2015 Chrysler 300 First Drive
The March of Progress
Progress is inevitable. Sometimes it happens quickly, but often it's a slow march. Enough small steps forward, though, can add up to a bigger total leap. Such is the story of the 2015 Chrysler 300. It's composed of myriad small improvements that when taken together turn a good car into a genuinely better car.
The biggest of the small changes to the updated 300 rings in at 33 percent, and it's the increased size of the grille. Chrysler admits the previous model, while a much better overall car than its predecessor, didn't have the presence and attitude of the 2005 car we all love. This car, the Chrysler people say, is inspired by the 2005 car, though I see more Jaguar XJ in it. Making the nose taller and reducing the slope of the hood would help, but that would no doubt run afoul of pedestrian impact regulations.
Elsewhere, new taillights, wheels, and exhaust tips differentiate the new car from the old, though perhaps not to the casual observer.
The next largest small change stares you in the face. The new instrument cluster shows clear influence from the all-new Chrysler 200 and adds a great deal of functionality. The dials remain watch-like in appearance, but they're now split by a 7.0-inch customizable display that provides the driver with far more information that's much clearer and easier to read.
Just in front the cluster is another small but noticeable change: the steering wheel. Lifted from the 200, it's a stylish piece that's comfortable to hold with intuitively laid-out controls. It's connected to a new, fully electric power steering system that few owners will notice as being different. Steering response is linear and appropriately quick for a large, semi-luxury sedan. The weighting increases naturally as you turn the wheel, and if you dig deep enough in the center touchscreen's menus, you can change the overall weight. There's no road feel in the wheel, but the old car didn't really have any, either, and it isn't sorely missed in a big cruiser like this.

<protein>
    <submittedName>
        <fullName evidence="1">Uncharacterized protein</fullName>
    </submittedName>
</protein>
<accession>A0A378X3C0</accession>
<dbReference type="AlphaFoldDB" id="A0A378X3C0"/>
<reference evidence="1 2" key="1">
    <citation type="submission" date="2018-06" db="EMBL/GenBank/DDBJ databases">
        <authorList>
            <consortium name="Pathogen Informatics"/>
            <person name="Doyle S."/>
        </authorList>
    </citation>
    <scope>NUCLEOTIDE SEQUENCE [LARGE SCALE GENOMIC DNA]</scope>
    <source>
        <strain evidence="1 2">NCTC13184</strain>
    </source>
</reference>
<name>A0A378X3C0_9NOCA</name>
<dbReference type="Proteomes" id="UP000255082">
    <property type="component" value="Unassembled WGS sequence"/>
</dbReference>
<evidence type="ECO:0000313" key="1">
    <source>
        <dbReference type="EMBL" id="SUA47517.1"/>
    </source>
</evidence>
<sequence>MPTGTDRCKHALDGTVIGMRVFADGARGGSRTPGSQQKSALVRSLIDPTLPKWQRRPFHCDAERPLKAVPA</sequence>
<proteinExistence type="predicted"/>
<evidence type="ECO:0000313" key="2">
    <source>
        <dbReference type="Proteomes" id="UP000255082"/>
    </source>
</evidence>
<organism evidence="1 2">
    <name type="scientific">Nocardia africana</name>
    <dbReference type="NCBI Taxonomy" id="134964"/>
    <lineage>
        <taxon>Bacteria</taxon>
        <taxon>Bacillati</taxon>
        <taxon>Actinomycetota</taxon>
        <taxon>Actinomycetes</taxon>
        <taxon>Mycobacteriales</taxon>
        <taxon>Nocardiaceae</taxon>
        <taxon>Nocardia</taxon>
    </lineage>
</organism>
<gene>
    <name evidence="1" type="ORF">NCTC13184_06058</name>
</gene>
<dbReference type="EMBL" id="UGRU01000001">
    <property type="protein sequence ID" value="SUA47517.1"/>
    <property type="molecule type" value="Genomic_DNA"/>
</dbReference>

The steering wheel isn't the only new round thing in the interior. There's also Chrysler's rotary shifter, plopped unceremoniously on the center console. Functionally, it's worlds better than the old electric rocker it replaces, but an opportunity was missed to actually integrate it into the interior design or take advantage of its compact size to free up some needed storage space on the console. Instead, it's been shoehorned into the hole where the old shifter sat, and that's that.